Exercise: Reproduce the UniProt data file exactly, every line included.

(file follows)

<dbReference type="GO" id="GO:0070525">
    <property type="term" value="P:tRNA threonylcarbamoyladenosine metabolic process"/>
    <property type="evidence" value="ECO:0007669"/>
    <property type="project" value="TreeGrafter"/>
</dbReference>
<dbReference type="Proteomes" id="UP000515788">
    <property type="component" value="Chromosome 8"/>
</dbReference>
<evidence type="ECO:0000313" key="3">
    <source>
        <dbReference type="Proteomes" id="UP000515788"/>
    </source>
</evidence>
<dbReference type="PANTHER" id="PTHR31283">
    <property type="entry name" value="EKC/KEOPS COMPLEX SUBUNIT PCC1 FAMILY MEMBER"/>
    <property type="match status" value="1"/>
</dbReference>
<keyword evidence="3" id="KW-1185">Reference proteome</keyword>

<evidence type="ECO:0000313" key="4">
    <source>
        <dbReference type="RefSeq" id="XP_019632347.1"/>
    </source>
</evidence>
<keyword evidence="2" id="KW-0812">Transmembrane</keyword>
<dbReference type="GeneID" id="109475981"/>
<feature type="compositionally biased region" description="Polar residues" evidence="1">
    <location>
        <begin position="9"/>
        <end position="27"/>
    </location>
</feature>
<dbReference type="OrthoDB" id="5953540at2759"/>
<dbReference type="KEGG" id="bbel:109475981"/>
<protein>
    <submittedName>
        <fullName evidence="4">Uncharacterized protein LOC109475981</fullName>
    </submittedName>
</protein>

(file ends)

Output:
<dbReference type="GO" id="GO:0070525">
    <property type="term" value="P:tRNA threonylcarbamoyladenosine metabolic process"/>
    <property type="evidence" value="ECO:0007669"/>
    <property type="project" value="TreeGrafter"/>
</dbReference>
<dbReference type="Proteomes" id="UP000515788">
    <property type="component" value="Chromosome 8"/>
</dbReference>
<evidence type="ECO:0000313" key="3">
    <source>
        <dbReference type="Proteomes" id="UP000515788"/>
    </source>
</evidence>
<dbReference type="PANTHER" id="PTHR31283">
    <property type="entry name" value="EKC/KEOPS COMPLEX SUBUNIT PCC1 FAMILY MEMBER"/>
    <property type="match status" value="1"/>
</dbReference>
<keyword evidence="3" id="KW-1185">Reference proteome</keyword>

<evidence type="ECO:0000313" key="4">
    <source>
        <dbReference type="RefSeq" id="XP_019632347.1"/>
    </source>
</evidence>
<keyword evidence="2" id="KW-0812">Transmembrane</keyword>
<dbReference type="GeneID" id="109475981"/>
<feature type="compositionally biased region" description="Polar residues" evidence="1">
    <location>
        <begin position="9"/>
        <end position="27"/>
    </location>
</feature>
<dbReference type="OrthoDB" id="5953540at2759"/>
<dbReference type="KEGG" id="bbel:109475981"/>
<protein>
    <submittedName>
        <fullName evidence="4">Uncharacterized protein LOC109475981</fullName>
    </submittedName>
</protein>